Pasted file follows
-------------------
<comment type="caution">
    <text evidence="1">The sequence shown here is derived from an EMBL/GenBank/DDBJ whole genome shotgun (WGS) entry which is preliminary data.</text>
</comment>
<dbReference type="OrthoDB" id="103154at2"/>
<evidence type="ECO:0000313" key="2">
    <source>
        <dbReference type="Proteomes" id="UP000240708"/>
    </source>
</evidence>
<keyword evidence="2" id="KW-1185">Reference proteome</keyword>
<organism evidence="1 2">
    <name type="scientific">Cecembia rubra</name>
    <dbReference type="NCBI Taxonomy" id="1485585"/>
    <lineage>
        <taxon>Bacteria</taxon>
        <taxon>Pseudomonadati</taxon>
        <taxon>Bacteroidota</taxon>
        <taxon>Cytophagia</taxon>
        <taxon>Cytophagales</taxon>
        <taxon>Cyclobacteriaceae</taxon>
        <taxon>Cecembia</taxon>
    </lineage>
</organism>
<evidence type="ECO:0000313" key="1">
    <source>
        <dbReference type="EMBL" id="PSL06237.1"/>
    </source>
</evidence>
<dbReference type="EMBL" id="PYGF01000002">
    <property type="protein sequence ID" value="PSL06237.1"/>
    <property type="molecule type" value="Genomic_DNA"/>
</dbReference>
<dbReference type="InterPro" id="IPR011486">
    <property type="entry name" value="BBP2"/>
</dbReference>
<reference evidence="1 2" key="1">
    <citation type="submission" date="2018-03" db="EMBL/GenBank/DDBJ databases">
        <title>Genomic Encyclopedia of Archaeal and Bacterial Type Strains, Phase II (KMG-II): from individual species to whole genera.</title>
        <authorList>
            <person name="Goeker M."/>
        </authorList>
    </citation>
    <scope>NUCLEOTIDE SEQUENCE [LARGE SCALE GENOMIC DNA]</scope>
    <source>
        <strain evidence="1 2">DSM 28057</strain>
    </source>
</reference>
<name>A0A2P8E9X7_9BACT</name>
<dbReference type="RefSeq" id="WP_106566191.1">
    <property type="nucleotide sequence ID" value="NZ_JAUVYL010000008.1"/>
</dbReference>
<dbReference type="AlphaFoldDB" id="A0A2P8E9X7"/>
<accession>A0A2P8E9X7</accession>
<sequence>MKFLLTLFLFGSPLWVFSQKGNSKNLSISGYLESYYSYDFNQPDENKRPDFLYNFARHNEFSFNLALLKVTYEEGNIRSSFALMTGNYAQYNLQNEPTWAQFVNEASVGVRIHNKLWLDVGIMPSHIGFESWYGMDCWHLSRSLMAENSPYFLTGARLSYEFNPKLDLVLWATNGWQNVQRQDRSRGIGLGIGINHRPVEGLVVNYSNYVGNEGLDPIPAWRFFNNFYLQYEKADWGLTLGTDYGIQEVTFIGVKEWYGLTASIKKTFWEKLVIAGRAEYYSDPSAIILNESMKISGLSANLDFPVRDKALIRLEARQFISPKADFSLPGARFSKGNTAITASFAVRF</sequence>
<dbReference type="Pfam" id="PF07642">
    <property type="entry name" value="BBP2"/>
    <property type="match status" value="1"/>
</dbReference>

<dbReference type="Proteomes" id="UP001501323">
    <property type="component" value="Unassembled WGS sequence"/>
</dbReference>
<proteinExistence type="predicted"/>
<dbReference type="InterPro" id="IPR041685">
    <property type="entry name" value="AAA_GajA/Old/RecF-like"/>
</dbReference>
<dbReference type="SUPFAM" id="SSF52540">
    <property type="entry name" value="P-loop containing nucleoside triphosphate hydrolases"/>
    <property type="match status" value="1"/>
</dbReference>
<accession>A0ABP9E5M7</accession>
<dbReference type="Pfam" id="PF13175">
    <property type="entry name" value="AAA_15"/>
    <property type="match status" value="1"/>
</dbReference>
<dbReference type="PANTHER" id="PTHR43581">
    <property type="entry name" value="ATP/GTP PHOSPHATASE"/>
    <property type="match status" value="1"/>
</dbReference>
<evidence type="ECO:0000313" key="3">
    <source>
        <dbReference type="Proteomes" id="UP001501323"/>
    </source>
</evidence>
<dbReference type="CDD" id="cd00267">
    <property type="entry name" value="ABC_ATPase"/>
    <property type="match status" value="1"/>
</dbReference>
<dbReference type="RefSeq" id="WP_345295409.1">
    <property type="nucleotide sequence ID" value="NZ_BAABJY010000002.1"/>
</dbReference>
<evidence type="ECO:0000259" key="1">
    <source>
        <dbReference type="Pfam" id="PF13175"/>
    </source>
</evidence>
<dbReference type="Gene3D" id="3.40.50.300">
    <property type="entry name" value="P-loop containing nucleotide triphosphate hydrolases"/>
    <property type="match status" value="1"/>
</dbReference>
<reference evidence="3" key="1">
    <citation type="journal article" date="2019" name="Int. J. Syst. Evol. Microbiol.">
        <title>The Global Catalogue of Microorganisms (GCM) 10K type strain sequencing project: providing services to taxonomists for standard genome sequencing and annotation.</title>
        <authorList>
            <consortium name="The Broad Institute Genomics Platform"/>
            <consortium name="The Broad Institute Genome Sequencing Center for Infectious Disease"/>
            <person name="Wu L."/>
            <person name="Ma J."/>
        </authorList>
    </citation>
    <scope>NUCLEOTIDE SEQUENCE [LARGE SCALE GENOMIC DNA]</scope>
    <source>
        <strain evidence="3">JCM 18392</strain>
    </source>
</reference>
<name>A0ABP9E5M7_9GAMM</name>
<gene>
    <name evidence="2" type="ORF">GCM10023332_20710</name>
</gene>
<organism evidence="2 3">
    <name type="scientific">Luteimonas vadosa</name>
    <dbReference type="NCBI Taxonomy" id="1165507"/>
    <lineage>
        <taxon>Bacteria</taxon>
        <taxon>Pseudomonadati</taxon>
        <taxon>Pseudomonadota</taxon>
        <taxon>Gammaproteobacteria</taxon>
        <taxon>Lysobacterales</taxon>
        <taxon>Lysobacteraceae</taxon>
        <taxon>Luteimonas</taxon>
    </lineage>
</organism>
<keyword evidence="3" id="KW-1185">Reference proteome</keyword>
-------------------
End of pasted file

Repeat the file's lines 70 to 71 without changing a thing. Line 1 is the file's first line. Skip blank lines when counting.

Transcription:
<accession>A0ABP9E5M7</accession>
<dbReference type="Pfam" id="PF13175">